Scientists in Australia are investigating what they say are credible reports of a thylacine–a carnivorous marsupial believed that went extinct over 80 years ago.
Also called the Tasmanian tiger or Tasmanian wolf, the Thylacine has the rough appearance of a medium-sized dog. One scientist leading the search, Sandra Abell, described it as a dog with a pouch. It has a distinctly canine-like front end and head, but thinner, more kangaroo-like back legs, and stripes on the rear of the body.
One of the thylacine’s most distinctive features is its jaw, which opens almost totally to a 180-degree angle.
But no one has seen a thylacine since the last one, Benjamin, believed by some to actually be a female, died at the Hobart Zoo in 1936.
“This isn’t a mythical animal, this is something that is real. We have real fossils and we have images and video footage of this real animal. But the probability that it will be discovered is very low, so I’m not persuaded that they’re out there. For me, I’ll need some hard data to be able to satisfy my curiosity. I really hope they’re out there. I think it would be an amazing thing to discover.”
If you see video footage of a thylacine, that’s Benjamin in the zoo. After Benjamin died, it’s believed that the thylacine went extinct. There were no living ones remaining in the wild–the population had been decimated by man, disease, and domestic dogs–and with Benjamin’s death, thylacines went the way of the Dodo bird.
That’s what everyone thought–until now.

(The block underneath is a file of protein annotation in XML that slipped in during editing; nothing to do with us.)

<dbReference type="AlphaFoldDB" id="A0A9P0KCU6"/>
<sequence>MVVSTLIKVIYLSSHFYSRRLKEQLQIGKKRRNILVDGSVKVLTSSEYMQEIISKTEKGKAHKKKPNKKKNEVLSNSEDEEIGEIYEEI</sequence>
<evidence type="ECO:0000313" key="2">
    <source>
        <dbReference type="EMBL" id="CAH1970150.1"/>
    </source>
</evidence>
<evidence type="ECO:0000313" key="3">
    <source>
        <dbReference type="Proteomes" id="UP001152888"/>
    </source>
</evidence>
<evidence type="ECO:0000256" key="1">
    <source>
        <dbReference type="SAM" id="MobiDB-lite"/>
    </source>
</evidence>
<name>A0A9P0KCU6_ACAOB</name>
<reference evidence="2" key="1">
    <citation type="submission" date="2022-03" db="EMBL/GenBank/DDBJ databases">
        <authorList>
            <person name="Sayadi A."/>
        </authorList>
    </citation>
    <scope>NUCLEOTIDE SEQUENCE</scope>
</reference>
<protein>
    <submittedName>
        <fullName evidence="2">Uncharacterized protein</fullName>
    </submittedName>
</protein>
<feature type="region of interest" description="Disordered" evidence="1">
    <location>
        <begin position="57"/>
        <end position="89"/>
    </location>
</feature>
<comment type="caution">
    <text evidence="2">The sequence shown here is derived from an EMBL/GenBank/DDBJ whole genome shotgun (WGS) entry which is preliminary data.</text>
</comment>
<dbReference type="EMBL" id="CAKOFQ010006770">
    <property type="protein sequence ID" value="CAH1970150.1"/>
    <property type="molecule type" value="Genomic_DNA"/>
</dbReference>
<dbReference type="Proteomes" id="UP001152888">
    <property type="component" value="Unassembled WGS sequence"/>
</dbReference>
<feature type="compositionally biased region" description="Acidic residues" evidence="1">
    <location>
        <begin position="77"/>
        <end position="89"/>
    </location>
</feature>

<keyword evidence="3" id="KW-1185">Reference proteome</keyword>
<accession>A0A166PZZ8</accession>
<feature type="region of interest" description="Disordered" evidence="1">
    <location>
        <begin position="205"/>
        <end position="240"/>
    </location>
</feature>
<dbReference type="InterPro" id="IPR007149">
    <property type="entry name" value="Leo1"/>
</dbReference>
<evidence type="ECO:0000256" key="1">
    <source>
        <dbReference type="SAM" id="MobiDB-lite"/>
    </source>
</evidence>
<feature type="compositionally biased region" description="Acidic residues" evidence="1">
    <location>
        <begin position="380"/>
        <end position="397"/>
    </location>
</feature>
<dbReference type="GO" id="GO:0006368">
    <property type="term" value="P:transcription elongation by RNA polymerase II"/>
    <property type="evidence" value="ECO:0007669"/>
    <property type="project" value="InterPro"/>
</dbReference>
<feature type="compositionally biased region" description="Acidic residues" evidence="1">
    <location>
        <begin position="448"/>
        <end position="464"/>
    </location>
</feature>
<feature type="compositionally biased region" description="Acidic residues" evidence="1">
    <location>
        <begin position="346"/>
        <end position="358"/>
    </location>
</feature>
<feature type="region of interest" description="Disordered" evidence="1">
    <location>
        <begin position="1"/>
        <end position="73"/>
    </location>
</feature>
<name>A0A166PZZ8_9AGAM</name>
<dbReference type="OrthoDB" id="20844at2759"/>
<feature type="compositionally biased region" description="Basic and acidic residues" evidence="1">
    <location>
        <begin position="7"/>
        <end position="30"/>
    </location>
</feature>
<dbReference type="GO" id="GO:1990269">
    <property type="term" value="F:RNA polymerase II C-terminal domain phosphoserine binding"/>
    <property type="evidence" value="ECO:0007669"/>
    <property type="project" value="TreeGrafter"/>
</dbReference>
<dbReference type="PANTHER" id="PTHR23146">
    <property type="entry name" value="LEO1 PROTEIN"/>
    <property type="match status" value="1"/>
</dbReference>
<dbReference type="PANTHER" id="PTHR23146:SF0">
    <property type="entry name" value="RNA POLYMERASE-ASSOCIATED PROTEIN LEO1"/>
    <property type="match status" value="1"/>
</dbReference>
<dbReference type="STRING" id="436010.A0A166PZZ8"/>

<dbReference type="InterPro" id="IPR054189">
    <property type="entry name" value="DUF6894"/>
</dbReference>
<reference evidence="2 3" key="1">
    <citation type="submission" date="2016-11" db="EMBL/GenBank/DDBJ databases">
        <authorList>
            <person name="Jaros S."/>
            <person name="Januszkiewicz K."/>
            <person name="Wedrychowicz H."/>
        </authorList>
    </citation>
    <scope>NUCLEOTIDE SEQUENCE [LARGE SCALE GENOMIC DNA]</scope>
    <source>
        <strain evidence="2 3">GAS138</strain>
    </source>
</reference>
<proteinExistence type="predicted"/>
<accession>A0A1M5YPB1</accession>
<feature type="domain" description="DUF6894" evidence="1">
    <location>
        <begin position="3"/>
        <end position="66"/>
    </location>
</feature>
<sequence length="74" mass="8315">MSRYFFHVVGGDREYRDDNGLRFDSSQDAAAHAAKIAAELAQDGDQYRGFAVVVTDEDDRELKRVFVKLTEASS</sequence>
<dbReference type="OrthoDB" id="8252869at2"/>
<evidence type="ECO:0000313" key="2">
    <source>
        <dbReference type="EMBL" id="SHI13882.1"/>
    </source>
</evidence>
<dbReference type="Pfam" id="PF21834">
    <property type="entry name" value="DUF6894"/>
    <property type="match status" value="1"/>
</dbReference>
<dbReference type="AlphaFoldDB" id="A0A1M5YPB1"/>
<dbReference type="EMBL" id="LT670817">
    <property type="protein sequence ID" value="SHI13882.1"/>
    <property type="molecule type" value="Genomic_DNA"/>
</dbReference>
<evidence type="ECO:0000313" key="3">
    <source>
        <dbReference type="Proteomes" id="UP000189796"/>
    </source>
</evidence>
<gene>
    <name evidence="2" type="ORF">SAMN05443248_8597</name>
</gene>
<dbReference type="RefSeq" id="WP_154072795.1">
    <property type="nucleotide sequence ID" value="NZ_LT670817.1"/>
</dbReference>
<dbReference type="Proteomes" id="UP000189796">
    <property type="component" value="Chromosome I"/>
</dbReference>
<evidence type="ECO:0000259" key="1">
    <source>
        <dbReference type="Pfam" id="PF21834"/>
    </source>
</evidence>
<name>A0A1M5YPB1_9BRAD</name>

— Techly (@Techlyau) April 3, 2017
Over the years, a few witnesses have come forward to claim that they spotted one of the animals in the woods in Australia. The reports were never verified, and most believed the people were either making up stories or misidentifying dingoes or wild dogs. A dingo with mange can look quite small and gaunt, like a thylacine.
But now, two credible witnesses came forward claiming that they came face to face with the extinct Australian animal.
“One of those observers was a long-time employee of the Queensland National Parks Service, and the other was a frequent camper and outdoorsman in north Queensland.”
Professor Bill Laurance from Cook University cataloged the accounts that spurred renewed interest in the thylacine and the possibility that a wild population might have survived. He explained how their detailed description was inconsistent with reports of known animals and only seemed to match that of the extinct Tasmanian tiger.
If correct, it would mean that the creatures managed to survive in the Australian wilderness undetected for generations, despite the intense persecution their species underwent at the turn of the century.
“We have cross-checked the descriptions we received of eyeshine colour, body size and shape, animal behaviour, and other attributes, and these are inconsistent with known attributes of other large-bodied species in north Queensland such as dingoes, wild dogs or feral pigs.”
To find the creatures, Sandra Abell and her team are placing dozens of cameras near the location of the sighting in hopes to catch the animals on tape. Very little about them, such as their life cycle and breeding habits, is known. All they know is that the carnivores seem to be nocturnal.
The Thylacine Awareness Group has been cataloging sightings of the animals, and one report describes a woman out with her dog who claims to have run across a pair of the animals with a litter of babies.
If rediscovered, the thylacine’s survival would be one of the most positive and exciting environmental stories in years, proving the resiliency of our animal friends.
[Featured Image by Hulton Archive/Getty Images]